Thursday, August 03, 2006

Thomson West Committed to Shoring Up Print Sales, Duplication of Formats

Anne Ellis, Senior Director of Librarian Relations at Thomson West, has published a very odd article at's journal Legal Technology:

Web-Surfing Lawyers Won't Sink Paper and Ink
In this electronic age, it's natural to sometimes assume that all answers are now at our fingertips via a keyboard. To many new attorneys and researchers, a walk down the hall to the law library to research secondary sources can seem inefficient and even quaint.
At no point in this article does Ellis acknowledge that secondary sources are available online on Westlaw; for Ellis, secondary sources are available only in print, and Westlaw contains only primary sources. What's going on here?
A 2005 Thomson West survey of law librarians found that many new researchers lack knowledge and experience in using print resources and understanding how to integrate them with online research. Studies also show a decrease in the diversity of sources being cited by law review articles and attorney-written briefs.
I am unfamiliar with any such study. Those studies with which I am familiar, such as Fred Schauer and Virginia Wise's Nonlegal Information and the Delegalization of Law,
have found precisely the opposite--an increase in the variety of cited sources in law review articles and court decisions.
By not fully using print research, researchers are missing out on a wealth of valuable resources. Print research in particular allows researchers to conduct in-depth research via secondary sources. Though online research is excellent for yielding specific facts or cases, print volumes can provide broad overviews and a more thorough and deeper understanding of an area of law. Footnotes, annotations and indexes in treatises and legal encyclopedias are easily tracked while a researcher reads print volumes, revealing research threads and nuances of law that may not be readily apparent at first glance.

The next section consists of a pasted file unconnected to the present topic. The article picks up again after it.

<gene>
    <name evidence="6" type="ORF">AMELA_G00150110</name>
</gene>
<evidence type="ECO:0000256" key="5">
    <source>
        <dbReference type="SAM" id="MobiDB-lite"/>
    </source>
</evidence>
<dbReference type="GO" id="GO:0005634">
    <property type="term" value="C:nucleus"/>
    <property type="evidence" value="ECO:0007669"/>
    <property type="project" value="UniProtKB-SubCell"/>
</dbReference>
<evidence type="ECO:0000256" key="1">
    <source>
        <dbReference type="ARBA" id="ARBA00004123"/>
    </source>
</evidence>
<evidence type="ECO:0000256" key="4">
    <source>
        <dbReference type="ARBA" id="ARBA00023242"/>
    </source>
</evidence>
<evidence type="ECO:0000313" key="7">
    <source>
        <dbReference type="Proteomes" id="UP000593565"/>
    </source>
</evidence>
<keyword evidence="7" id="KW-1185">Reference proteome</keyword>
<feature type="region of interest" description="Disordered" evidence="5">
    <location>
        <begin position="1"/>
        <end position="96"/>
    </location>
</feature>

Again, all these things are true of secondary sources, but most of those sources are readily available online. Ellis does not argue that print secondary resources are easier to use than their online equivalents; she seemingly denies their existence.
Teaching attorneys how to become power print researchers can often simply be a matter of sitting down with them to teach them the advantages, breadth, subtleties and best uses of print-based research.
As she does throughout this article, Ellis refers to "print-based research" when what she is really talking about is secondary sources. Read it yourself, replacing the word "print" with "secondary." Why the refusal to identify secondary sources by their function, and the insistence on distinguishing them based on format?
Online research services are constantly adding new information and functionality that produce more thorough and accurate results. But print research remains a fundamental cornerstone of effective research. It provides a breadth of fundamental legal knowledge and perspective that is unique.
Well, no, it's not unique. Again, Ellis might choose to say that print resources have some features that make them more useful in some circumstances, but that's not what she says.

This is hearsay, but for what it's worth, I was told by a colleague last spring that West purchased some multi-million dollar German presses a couple of years ago, and is now stuck having to amortize the cost. Could that have anything to do with Ellis's argument? Nah, that can't be...

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